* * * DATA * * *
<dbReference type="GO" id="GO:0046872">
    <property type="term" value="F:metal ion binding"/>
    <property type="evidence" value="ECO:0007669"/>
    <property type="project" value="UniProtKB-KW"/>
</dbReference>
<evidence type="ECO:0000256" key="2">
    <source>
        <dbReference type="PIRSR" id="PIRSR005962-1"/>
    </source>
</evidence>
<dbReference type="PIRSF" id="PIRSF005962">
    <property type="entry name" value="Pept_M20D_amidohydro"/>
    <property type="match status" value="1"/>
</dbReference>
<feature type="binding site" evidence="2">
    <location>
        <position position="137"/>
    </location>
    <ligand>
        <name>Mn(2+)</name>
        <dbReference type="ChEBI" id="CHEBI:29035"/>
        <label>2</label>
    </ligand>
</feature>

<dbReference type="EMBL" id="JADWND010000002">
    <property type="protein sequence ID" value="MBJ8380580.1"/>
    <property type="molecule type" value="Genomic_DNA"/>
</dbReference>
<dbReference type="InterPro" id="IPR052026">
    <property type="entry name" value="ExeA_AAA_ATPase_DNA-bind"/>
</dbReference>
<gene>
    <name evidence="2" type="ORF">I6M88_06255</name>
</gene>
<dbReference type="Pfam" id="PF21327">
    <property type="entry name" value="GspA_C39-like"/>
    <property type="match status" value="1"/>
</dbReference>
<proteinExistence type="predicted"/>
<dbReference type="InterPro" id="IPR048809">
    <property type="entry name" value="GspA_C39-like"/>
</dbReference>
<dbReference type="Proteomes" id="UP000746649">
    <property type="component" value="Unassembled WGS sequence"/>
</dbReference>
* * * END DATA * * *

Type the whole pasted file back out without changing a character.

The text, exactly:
<dbReference type="GO" id="GO:0046872">
    <property type="term" value="F:metal ion binding"/>
    <property type="evidence" value="ECO:0007669"/>
    <property type="project" value="UniProtKB-KW"/>
</dbReference>
<evidence type="ECO:0000256" key="2">
    <source>
        <dbReference type="PIRSR" id="PIRSR005962-1"/>
    </source>
</evidence>
<dbReference type="PIRSF" id="PIRSF005962">
    <property type="entry name" value="Pept_M20D_amidohydro"/>
    <property type="match status" value="1"/>
</dbReference>
<feature type="binding site" evidence="2">
    <location>
        <position position="137"/>
    </location>
    <ligand>
        <name>Mn(2+)</name>
        <dbReference type="ChEBI" id="CHEBI:29035"/>
        <label>2</label>
    </ligand>
</feature>

<dbReference type="EMBL" id="JADWND010000002">
    <property type="protein sequence ID" value="MBJ8380580.1"/>
    <property type="molecule type" value="Genomic_DNA"/>
</dbReference>
<dbReference type="InterPro" id="IPR052026">
    <property type="entry name" value="ExeA_AAA_ATPase_DNA-bind"/>
</dbReference>
<gene>
    <name evidence="2" type="ORF">I6M88_06255</name>
</gene>
<dbReference type="Pfam" id="PF21327">
    <property type="entry name" value="GspA_C39-like"/>
    <property type="match status" value="1"/>
</dbReference>
<proteinExistence type="predicted"/>
<dbReference type="InterPro" id="IPR048809">
    <property type="entry name" value="GspA_C39-like"/>
</dbReference>
<dbReference type="Proteomes" id="UP000746649">
    <property type="component" value="Unassembled WGS sequence"/>
</dbReference>